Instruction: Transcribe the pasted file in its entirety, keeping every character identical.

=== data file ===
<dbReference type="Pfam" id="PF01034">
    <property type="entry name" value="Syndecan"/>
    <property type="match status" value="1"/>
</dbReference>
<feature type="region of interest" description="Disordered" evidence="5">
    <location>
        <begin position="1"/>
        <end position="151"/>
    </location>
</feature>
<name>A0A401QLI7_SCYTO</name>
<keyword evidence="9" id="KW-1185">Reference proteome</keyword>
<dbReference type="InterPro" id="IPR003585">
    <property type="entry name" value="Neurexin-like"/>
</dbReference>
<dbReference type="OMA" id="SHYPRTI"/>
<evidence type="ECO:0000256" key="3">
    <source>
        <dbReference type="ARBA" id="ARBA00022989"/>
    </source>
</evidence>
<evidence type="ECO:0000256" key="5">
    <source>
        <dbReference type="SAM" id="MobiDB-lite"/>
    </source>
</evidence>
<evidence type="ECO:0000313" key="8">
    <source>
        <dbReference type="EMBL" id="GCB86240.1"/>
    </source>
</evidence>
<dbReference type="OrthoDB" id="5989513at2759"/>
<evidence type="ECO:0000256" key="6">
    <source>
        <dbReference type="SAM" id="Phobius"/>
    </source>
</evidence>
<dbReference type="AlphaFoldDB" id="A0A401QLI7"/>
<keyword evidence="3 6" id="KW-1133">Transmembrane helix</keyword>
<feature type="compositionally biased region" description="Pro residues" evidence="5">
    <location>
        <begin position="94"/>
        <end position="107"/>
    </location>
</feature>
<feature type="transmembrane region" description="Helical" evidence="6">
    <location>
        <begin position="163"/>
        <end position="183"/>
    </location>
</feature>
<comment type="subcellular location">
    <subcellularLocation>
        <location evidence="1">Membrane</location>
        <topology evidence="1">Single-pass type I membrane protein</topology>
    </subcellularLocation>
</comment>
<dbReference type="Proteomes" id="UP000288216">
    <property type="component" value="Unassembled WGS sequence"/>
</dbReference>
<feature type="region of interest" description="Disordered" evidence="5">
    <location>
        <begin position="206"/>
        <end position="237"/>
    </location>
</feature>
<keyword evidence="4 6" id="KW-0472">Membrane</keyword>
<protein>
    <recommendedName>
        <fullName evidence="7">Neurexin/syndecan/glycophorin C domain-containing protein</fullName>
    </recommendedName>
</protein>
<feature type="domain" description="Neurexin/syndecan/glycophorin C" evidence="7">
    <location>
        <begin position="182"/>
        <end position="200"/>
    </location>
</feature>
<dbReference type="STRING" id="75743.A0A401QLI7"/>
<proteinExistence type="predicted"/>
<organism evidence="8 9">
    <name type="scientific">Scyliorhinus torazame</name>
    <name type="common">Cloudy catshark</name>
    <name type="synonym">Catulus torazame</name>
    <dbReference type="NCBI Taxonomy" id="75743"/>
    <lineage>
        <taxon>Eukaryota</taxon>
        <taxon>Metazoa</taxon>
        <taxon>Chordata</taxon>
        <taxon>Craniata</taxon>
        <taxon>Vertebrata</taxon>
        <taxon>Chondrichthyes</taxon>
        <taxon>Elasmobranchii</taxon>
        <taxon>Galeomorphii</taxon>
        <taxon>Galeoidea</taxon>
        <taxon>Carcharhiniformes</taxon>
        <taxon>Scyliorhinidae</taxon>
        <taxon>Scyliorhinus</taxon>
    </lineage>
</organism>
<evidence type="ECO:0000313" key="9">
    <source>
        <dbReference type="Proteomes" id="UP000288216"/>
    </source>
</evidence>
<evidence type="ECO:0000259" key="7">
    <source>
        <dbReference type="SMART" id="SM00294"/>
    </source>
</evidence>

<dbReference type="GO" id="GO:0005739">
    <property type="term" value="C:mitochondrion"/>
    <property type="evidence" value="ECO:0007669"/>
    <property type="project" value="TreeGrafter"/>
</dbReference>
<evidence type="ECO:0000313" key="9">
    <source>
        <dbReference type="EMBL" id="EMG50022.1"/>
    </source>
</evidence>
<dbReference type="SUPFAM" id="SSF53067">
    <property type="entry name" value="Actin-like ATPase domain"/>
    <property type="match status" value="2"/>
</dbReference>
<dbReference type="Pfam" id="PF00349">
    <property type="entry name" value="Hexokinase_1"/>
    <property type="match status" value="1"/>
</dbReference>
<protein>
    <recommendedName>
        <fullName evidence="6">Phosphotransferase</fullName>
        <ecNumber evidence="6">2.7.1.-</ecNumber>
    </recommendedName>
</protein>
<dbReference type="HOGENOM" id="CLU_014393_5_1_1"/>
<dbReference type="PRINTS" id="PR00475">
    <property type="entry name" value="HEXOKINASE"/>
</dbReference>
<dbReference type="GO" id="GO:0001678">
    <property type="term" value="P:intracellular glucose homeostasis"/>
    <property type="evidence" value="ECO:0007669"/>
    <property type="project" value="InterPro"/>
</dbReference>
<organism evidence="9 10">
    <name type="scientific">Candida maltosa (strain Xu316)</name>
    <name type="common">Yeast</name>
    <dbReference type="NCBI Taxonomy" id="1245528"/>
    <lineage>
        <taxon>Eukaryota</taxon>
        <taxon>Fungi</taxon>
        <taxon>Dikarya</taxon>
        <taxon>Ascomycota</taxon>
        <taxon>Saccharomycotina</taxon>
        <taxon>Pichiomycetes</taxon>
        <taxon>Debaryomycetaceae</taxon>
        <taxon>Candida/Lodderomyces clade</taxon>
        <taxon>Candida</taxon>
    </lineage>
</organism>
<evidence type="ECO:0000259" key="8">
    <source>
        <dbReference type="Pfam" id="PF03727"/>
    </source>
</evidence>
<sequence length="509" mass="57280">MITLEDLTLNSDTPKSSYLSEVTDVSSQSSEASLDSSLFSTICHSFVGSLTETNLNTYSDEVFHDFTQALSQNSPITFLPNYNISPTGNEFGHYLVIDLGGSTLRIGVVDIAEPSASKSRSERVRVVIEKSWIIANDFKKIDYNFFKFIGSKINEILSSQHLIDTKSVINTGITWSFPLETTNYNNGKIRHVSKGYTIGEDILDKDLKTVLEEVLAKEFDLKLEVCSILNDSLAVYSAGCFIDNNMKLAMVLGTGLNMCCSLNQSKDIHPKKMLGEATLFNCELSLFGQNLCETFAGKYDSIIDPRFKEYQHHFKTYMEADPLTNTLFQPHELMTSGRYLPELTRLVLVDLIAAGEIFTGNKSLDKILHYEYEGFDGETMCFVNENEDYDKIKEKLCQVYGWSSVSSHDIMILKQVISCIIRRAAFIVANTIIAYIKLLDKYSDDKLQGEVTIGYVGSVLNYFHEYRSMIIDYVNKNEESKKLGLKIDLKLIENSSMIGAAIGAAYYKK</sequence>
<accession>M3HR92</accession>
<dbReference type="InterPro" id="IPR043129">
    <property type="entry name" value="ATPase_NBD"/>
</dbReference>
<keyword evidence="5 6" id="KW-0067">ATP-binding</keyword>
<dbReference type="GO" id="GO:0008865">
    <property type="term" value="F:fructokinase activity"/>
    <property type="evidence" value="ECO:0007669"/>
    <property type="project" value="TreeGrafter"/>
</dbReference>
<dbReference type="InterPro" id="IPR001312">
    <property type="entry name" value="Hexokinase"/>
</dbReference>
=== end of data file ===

<dbReference type="Pfam" id="PF01034">
    <property type="entry name" value="Syndecan"/>
    <property type="match status" value="1"/>
</dbReference>
<feature type="region of interest" description="Disordered" evidence="5">
    <location>
        <begin position="1"/>
        <end position="151"/>
    </location>
</feature>
<name>A0A401QLI7_SCYTO</name>
<keyword evidence="9" id="KW-1185">Reference proteome</keyword>
<dbReference type="InterPro" id="IPR003585">
    <property type="entry name" value="Neurexin-like"/>
</dbReference>
<dbReference type="OMA" id="SHYPRTI"/>
<evidence type="ECO:0000256" key="3">
    <source>
        <dbReference type="ARBA" id="ARBA00022989"/>
    </source>
</evidence>
<evidence type="ECO:0000256" key="5">
    <source>
        <dbReference type="SAM" id="MobiDB-lite"/>
    </source>
</evidence>
<evidence type="ECO:0000313" key="8">
    <source>
        <dbReference type="EMBL" id="GCB86240.1"/>
    </source>
</evidence>
<dbReference type="OrthoDB" id="5989513at2759"/>
<evidence type="ECO:0000256" key="6">
    <source>
        <dbReference type="SAM" id="Phobius"/>
    </source>
</evidence>
<dbReference type="AlphaFoldDB" id="A0A401QLI7"/>
<keyword evidence="3 6" id="KW-1133">Transmembrane helix</keyword>
<feature type="compositionally biased region" description="Pro residues" evidence="5">
    <location>
        <begin position="94"/>
        <end position="107"/>
    </location>
</feature>
<feature type="transmembrane region" description="Helical" evidence="6">
    <location>
        <begin position="163"/>
        <end position="183"/>
    </location>
</feature>
<comment type="subcellular location">
    <subcellularLocation>
        <location evidence="1">Membrane</location>
        <topology evidence="1">Single-pass type I membrane protein</topology>
    </subcellularLocation>
</comment>
<dbReference type="Proteomes" id="UP000288216">
    <property type="component" value="Unassembled WGS sequence"/>
</dbReference>
<feature type="region of interest" description="Disordered" evidence="5">
    <location>
        <begin position="206"/>
        <end position="237"/>
    </location>
</feature>
<keyword evidence="4 6" id="KW-0472">Membrane</keyword>
<protein>
    <recommendedName>
        <fullName evidence="7">Neurexin/syndecan/glycophorin C domain-containing protein</fullName>
    </recommendedName>
</protein>
<feature type="domain" description="Neurexin/syndecan/glycophorin C" evidence="7">
    <location>
        <begin position="182"/>
        <end position="200"/>
    </location>
</feature>
<dbReference type="STRING" id="75743.A0A401QLI7"/>
<proteinExistence type="predicted"/>
<organism evidence="8 9">
    <name type="scientific">Scyliorhinus torazame</name>
    <name type="common">Cloudy catshark</name>
    <name type="synonym">Catulus torazame</name>
    <dbReference type="NCBI Taxonomy" id="75743"/>
    <lineage>
        <taxon>Eukaryota</taxon>
        <taxon>Metazoa</taxon>
        <taxon>Chordata</taxon>
        <taxon>Craniata</taxon>
        <taxon>Vertebrata</taxon>
        <taxon>Chondrichthyes</taxon>
        <taxon>Elasmobranchii</taxon>
        <taxon>Galeomorphii</taxon>
        <taxon>Galeoidea</taxon>
        <taxon>Carcharhiniformes</taxon>
        <taxon>Scyliorhinidae</taxon>
        <taxon>Scyliorhinus</taxon>
    </lineage>
</organism>
<evidence type="ECO:0000313" key="9">
    <source>
        <dbReference type="Proteomes" id="UP000288216"/>
    </source>
</evidence>
<evidence type="ECO:0000259" key="7">
    <source>
        <dbReference type="SMART" id="SM00294"/>
    </source>
</evidence>

<dbReference type="GO" id="GO:0005739">
    <property type="term" value="C:mitochondrion"/>
    <property type="evidence" value="ECO:0007669"/>
    <property type="project" value="TreeGrafter"/>
</dbReference>
<evidence type="ECO:0000313" key="9">
    <source>
        <dbReference type="EMBL" id="EMG50022.1"/>
    </source>
</evidence>
<dbReference type="SUPFAM" id="SSF53067">
    <property type="entry name" value="Actin-like ATPase domain"/>
    <property type="match status" value="2"/>
</dbReference>
<dbReference type="Pfam" id="PF00349">
    <property type="entry name" value="Hexokinase_1"/>
    <property type="match status" value="1"/>
</dbReference>
<protein>
    <recommendedName>
        <fullName evidence="6">Phosphotransferase</fullName>
        <ecNumber evidence="6">2.7.1.-</ecNumber>
    </recommendedName>
</protein>
<dbReference type="HOGENOM" id="CLU_014393_5_1_1"/>
<dbReference type="PRINTS" id="PR00475">
    <property type="entry name" value="HEXOKINASE"/>
</dbReference>
<dbReference type="GO" id="GO:0001678">
    <property type="term" value="P:intracellular glucose homeostasis"/>
    <property type="evidence" value="ECO:0007669"/>
    <property type="project" value="InterPro"/>
</dbReference>
<organism evidence="9 10">
    <name type="scientific">Candida maltosa (strain Xu316)</name>
    <name type="common">Yeast</name>
    <dbReference type="NCBI Taxonomy" id="1245528"/>
    <lineage>
        <taxon>Eukaryota</taxon>
        <taxon>Fungi</taxon>
        <taxon>Dikarya</taxon>
        <taxon>Ascomycota</taxon>
        <taxon>Saccharomycotina</taxon>
        <taxon>Pichiomycetes</taxon>
        <taxon>Debaryomycetaceae</taxon>
        <taxon>Candida/Lodderomyces clade</taxon>
        <taxon>Candida</taxon>
    </lineage>
</organism>
<evidence type="ECO:0000259" key="8">
    <source>
        <dbReference type="Pfam" id="PF03727"/>
    </source>
</evidence>
<sequence length="509" mass="57280">MITLEDLTLNSDTPKSSYLSEVTDVSSQSSEASLDSSLFSTICHSFVGSLTETNLNTYSDEVFHDFTQALSQNSPITFLPNYNISPTGNEFGHYLVIDLGGSTLRIGVVDIAEPSASKSRSERVRVVIEKSWIIANDFKKIDYNFFKFIGSKINEILSSQHLIDTKSVINTGITWSFPLETTNYNNGKIRHVSKGYTIGEDILDKDLKTVLEEVLAKEFDLKLEVCSILNDSLAVYSAGCFIDNNMKLAMVLGTGLNMCCSLNQSKDIHPKKMLGEATLFNCELSLFGQNLCETFAGKYDSIIDPRFKEYQHHFKTYMEADPLTNTLFQPHELMTSGRYLPELTRLVLVDLIAAGEIFTGNKSLDKILHYEYEGFDGETMCFVNENEDYDKIKEKLCQVYGWSSVSSHDIMILKQVISCIIRRAAFIVANTIIAYIKLLDKYSDDKLQGEVTIGYVGSVLNYFHEYRSMIIDYVNKNEESKKLGLKIDLKLIENSSMIGAAIGAAYYKK</sequence>
<accession>M3HR92</accession>
<dbReference type="InterPro" id="IPR043129">
    <property type="entry name" value="ATPase_NBD"/>
</dbReference>
<keyword evidence="5 6" id="KW-0067">ATP-binding</keyword>
<dbReference type="GO" id="GO:0008865">
    <property type="term" value="F:fructokinase activity"/>
    <property type="evidence" value="ECO:0007669"/>
    <property type="project" value="TreeGrafter"/>
</dbReference>
<dbReference type="InterPro" id="IPR001312">
    <property type="entry name" value="Hexokinase"/>
</dbReference>